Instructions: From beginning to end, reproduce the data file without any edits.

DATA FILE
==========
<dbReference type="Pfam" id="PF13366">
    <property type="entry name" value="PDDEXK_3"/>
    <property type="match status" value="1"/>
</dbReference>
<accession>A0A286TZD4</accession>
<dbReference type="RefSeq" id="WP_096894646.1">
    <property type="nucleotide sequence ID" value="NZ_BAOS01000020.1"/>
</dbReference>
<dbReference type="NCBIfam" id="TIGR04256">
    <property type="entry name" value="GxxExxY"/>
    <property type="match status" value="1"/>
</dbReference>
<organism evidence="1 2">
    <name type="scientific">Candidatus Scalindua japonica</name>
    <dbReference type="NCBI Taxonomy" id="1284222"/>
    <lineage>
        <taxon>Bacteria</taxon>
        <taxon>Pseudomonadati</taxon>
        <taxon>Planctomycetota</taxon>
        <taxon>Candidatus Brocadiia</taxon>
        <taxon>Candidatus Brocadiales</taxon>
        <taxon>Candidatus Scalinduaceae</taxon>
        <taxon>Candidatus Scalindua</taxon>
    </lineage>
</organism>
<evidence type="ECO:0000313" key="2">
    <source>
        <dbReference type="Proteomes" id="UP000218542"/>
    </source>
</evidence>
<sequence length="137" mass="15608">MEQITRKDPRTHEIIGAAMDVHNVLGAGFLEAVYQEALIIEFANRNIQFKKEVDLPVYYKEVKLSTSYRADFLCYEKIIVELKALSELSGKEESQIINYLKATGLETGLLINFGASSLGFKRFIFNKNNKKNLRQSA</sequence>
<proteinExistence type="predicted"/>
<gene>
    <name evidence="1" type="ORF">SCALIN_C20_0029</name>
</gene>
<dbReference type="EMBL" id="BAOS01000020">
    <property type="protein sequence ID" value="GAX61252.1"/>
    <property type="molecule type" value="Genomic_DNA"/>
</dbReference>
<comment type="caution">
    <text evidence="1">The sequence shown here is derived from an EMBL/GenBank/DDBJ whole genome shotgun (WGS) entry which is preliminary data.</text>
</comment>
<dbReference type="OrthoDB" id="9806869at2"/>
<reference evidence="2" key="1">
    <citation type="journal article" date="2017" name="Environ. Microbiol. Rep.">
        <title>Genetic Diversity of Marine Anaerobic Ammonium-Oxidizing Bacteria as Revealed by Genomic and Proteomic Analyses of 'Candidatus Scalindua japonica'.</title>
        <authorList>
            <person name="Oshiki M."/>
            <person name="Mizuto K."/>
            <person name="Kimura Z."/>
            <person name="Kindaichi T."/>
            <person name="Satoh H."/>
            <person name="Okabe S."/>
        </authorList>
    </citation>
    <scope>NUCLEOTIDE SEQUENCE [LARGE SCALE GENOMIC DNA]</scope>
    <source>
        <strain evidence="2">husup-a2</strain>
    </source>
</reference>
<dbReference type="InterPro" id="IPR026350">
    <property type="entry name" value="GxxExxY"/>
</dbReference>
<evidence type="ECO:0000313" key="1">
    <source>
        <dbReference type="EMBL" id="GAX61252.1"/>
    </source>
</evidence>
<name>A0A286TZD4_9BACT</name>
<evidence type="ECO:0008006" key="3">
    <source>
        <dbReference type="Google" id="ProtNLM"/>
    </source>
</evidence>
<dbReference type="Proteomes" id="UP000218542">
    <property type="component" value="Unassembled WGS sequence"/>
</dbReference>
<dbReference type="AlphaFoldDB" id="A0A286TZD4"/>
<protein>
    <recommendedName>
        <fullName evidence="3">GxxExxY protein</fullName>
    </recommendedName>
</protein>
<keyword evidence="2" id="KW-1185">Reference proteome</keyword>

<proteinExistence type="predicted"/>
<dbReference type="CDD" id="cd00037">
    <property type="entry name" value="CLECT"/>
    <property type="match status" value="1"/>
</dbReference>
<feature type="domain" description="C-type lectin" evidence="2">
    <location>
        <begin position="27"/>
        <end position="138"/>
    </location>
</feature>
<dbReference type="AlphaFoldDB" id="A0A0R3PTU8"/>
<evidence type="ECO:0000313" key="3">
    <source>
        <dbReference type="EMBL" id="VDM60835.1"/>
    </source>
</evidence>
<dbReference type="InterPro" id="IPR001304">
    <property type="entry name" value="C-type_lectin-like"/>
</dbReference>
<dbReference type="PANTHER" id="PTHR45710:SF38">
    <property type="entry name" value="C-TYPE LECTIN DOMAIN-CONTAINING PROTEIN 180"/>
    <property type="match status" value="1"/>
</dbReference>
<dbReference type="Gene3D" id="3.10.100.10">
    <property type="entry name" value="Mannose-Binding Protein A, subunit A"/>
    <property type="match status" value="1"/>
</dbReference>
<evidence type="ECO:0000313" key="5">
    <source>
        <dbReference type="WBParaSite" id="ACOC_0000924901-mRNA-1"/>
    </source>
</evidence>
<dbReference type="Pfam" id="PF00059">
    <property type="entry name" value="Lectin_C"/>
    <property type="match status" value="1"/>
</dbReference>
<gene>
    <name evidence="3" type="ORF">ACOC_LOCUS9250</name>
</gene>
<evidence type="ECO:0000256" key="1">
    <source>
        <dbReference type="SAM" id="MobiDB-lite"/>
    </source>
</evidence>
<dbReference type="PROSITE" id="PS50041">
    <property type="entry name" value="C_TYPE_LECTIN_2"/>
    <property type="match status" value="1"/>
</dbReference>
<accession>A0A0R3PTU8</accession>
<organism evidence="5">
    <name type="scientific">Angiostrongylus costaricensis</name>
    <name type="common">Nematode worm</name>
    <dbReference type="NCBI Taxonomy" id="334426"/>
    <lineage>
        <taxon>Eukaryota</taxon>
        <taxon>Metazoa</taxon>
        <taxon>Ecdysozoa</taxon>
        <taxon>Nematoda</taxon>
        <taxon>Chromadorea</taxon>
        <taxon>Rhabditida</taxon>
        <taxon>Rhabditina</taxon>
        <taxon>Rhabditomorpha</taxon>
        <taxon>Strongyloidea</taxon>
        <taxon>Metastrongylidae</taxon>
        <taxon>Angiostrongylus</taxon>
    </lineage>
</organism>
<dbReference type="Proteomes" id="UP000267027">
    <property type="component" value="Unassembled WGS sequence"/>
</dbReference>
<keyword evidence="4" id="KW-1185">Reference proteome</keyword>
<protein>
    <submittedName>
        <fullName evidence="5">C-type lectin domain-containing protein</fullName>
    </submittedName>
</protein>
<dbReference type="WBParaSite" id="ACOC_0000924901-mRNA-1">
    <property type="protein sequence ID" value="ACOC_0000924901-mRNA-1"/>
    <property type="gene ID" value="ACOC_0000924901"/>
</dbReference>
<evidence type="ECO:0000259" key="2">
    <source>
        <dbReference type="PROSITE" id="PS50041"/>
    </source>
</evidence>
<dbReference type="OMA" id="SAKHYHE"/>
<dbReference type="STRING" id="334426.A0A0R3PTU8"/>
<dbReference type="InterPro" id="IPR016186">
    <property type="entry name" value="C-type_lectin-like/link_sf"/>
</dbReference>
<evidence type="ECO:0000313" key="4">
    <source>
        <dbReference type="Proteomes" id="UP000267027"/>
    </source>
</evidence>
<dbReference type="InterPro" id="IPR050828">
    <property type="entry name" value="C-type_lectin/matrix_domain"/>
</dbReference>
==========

<dbReference type="Pfam" id="PF13366">
    <property type="entry name" value="PDDEXK_3"/>
    <property type="match status" value="1"/>
</dbReference>
<accession>A0A286TZD4</accession>
<dbReference type="RefSeq" id="WP_096894646.1">
    <property type="nucleotide sequence ID" value="NZ_BAOS01000020.1"/>
</dbReference>
<dbReference type="NCBIfam" id="TIGR04256">
    <property type="entry name" value="GxxExxY"/>
    <property type="match status" value="1"/>
</dbReference>
<organism evidence="1 2">
    <name type="scientific">Candidatus Scalindua japonica</name>
    <dbReference type="NCBI Taxonomy" id="1284222"/>
    <lineage>
        <taxon>Bacteria</taxon>
        <taxon>Pseudomonadati</taxon>
        <taxon>Planctomycetota</taxon>
        <taxon>Candidatus Brocadiia</taxon>
        <taxon>Candidatus Brocadiales</taxon>
        <taxon>Candidatus Scalinduaceae</taxon>
        <taxon>Candidatus Scalindua</taxon>
    </lineage>
</organism>
<evidence type="ECO:0000313" key="2">
    <source>
        <dbReference type="Proteomes" id="UP000218542"/>
    </source>
</evidence>
<sequence length="137" mass="15608">MEQITRKDPRTHEIIGAAMDVHNVLGAGFLEAVYQEALIIEFANRNIQFKKEVDLPVYYKEVKLSTSYRADFLCYEKIIVELKALSELSGKEESQIINYLKATGLETGLLINFGASSLGFKRFIFNKNNKKNLRQSA</sequence>
<proteinExistence type="predicted"/>
<gene>
    <name evidence="1" type="ORF">SCALIN_C20_0029</name>
</gene>
<dbReference type="EMBL" id="BAOS01000020">
    <property type="protein sequence ID" value="GAX61252.1"/>
    <property type="molecule type" value="Genomic_DNA"/>
</dbReference>
<comment type="caution">
    <text evidence="1">The sequence shown here is derived from an EMBL/GenBank/DDBJ whole genome shotgun (WGS) entry which is preliminary data.</text>
</comment>
<dbReference type="OrthoDB" id="9806869at2"/>
<reference evidence="2" key="1">
    <citation type="journal article" date="2017" name="Environ. Microbiol. Rep.">
        <title>Genetic Diversity of Marine Anaerobic Ammonium-Oxidizing Bacteria as Revealed by Genomic and Proteomic Analyses of 'Candidatus Scalindua japonica'.</title>
        <authorList>
            <person name="Oshiki M."/>
            <person name="Mizuto K."/>
            <person name="Kimura Z."/>
            <person name="Kindaichi T."/>
            <person name="Satoh H."/>
            <person name="Okabe S."/>
        </authorList>
    </citation>
    <scope>NUCLEOTIDE SEQUENCE [LARGE SCALE GENOMIC DNA]</scope>
    <source>
        <strain evidence="2">husup-a2</strain>
    </source>
</reference>
<dbReference type="InterPro" id="IPR026350">
    <property type="entry name" value="GxxExxY"/>
</dbReference>
<evidence type="ECO:0000313" key="1">
    <source>
        <dbReference type="EMBL" id="GAX61252.1"/>
    </source>
</evidence>
<name>A0A286TZD4_9BACT</name>
<evidence type="ECO:0008006" key="3">
    <source>
        <dbReference type="Google" id="ProtNLM"/>
    </source>
</evidence>
<dbReference type="Proteomes" id="UP000218542">
    <property type="component" value="Unassembled WGS sequence"/>
</dbReference>
<dbReference type="AlphaFoldDB" id="A0A286TZD4"/>
<protein>
    <recommendedName>
        <fullName evidence="3">GxxExxY protein</fullName>
    </recommendedName>
</protein>
<keyword evidence="2" id="KW-1185">Reference proteome</keyword>

<proteinExistence type="predicted"/>
<dbReference type="CDD" id="cd00037">
    <property type="entry name" value="CLECT"/>
    <property type="match status" value="1"/>
</dbReference>
<feature type="domain" description="C-type lectin" evidence="2">
    <location>
        <begin position="27"/>
        <end position="138"/>
    </location>
</feature>
<dbReference type="AlphaFoldDB" id="A0A0R3PTU8"/>
<evidence type="ECO:0000313" key="3">
    <source>
        <dbReference type="EMBL" id="VDM60835.1"/>
    </source>
</evidence>
<dbReference type="InterPro" id="IPR001304">
    <property type="entry name" value="C-type_lectin-like"/>
</dbReference>
<dbReference type="PANTHER" id="PTHR45710:SF38">
    <property type="entry name" value="C-TYPE LECTIN DOMAIN-CONTAINING PROTEIN 180"/>
    <property type="match status" value="1"/>
</dbReference>
<dbReference type="Gene3D" id="3.10.100.10">
    <property type="entry name" value="Mannose-Binding Protein A, subunit A"/>
    <property type="match status" value="1"/>
</dbReference>
<evidence type="ECO:0000313" key="5">
    <source>
        <dbReference type="WBParaSite" id="ACOC_0000924901-mRNA-1"/>
    </source>
</evidence>
<dbReference type="Pfam" id="PF00059">
    <property type="entry name" value="Lectin_C"/>
    <property type="match status" value="1"/>
</dbReference>
<gene>
    <name evidence="3" type="ORF">ACOC_LOCUS9250</name>
</gene>
<evidence type="ECO:0000256" key="1">
    <source>
        <dbReference type="SAM" id="MobiDB-lite"/>
    </source>
</evidence>
<dbReference type="PROSITE" id="PS50041">
    <property type="entry name" value="C_TYPE_LECTIN_2"/>
    <property type="match status" value="1"/>
</dbReference>
<accession>A0A0R3PTU8</accession>
<organism evidence="5">
    <name type="scientific">Angiostrongylus costaricensis</name>
    <name type="common">Nematode worm</name>
    <dbReference type="NCBI Taxonomy" id="334426"/>
    <lineage>
        <taxon>Eukaryota</taxon>
        <taxon>Metazoa</taxon>
        <taxon>Ecdysozoa</taxon>
        <taxon>Nematoda</taxon>
        <taxon>Chromadorea</taxon>
        <taxon>Rhabditida</taxon>
        <taxon>Rhabditina</taxon>
        <taxon>Rhabditomorpha</taxon>
        <taxon>Strongyloidea</taxon>
        <taxon>Metastrongylidae</taxon>
        <taxon>Angiostrongylus</taxon>
    </lineage>
</organism>
<dbReference type="Proteomes" id="UP000267027">
    <property type="component" value="Unassembled WGS sequence"/>
</dbReference>
<keyword evidence="4" id="KW-1185">Reference proteome</keyword>
<protein>
    <submittedName>
        <fullName evidence="5">C-type lectin domain-containing protein</fullName>
    </submittedName>
</protein>
<dbReference type="WBParaSite" id="ACOC_0000924901-mRNA-1">
    <property type="protein sequence ID" value="ACOC_0000924901-mRNA-1"/>
    <property type="gene ID" value="ACOC_0000924901"/>
</dbReference>
<evidence type="ECO:0000259" key="2">
    <source>
        <dbReference type="PROSITE" id="PS50041"/>
    </source>
</evidence>
<dbReference type="OMA" id="SAKHYHE"/>
<dbReference type="STRING" id="334426.A0A0R3PTU8"/>
<dbReference type="InterPro" id="IPR016186">
    <property type="entry name" value="C-type_lectin-like/link_sf"/>
</dbReference>
<evidence type="ECO:0000313" key="4">
    <source>
        <dbReference type="Proteomes" id="UP000267027"/>
    </source>
</evidence>
<dbReference type="InterPro" id="IPR050828">
    <property type="entry name" value="C-type_lectin/matrix_domain"/>
</dbReference>